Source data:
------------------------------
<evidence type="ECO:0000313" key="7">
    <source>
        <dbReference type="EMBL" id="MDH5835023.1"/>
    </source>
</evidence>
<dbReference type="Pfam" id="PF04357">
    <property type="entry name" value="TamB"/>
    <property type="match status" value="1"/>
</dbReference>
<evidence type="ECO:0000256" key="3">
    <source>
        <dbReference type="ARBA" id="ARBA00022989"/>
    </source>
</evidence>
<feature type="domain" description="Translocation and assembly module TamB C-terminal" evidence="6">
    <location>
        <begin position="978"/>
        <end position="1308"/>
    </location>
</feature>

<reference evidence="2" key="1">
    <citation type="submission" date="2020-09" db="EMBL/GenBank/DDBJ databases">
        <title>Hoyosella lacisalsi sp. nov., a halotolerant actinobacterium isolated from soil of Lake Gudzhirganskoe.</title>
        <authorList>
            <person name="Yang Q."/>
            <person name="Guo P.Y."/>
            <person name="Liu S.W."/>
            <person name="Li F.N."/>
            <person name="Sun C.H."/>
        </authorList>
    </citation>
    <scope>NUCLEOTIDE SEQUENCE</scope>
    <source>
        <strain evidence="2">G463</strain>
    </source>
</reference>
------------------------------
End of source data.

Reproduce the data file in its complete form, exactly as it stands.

<evidence type="ECO:0000313" key="7">
    <source>
        <dbReference type="EMBL" id="MDH5835023.1"/>
    </source>
</evidence>
<dbReference type="Pfam" id="PF04357">
    <property type="entry name" value="TamB"/>
    <property type="match status" value="1"/>
</dbReference>
<evidence type="ECO:0000256" key="3">
    <source>
        <dbReference type="ARBA" id="ARBA00022989"/>
    </source>
</evidence>
<feature type="domain" description="Translocation and assembly module TamB C-terminal" evidence="6">
    <location>
        <begin position="978"/>
        <end position="1308"/>
    </location>
</feature>

<reference evidence="2" key="1">
    <citation type="submission" date="2020-09" db="EMBL/GenBank/DDBJ databases">
        <title>Hoyosella lacisalsi sp. nov., a halotolerant actinobacterium isolated from soil of Lake Gudzhirganskoe.</title>
        <authorList>
            <person name="Yang Q."/>
            <person name="Guo P.Y."/>
            <person name="Liu S.W."/>
            <person name="Li F.N."/>
            <person name="Sun C.H."/>
        </authorList>
    </citation>
    <scope>NUCLEOTIDE SEQUENCE</scope>
    <source>
        <strain evidence="2">G463</strain>
    </source>
</reference>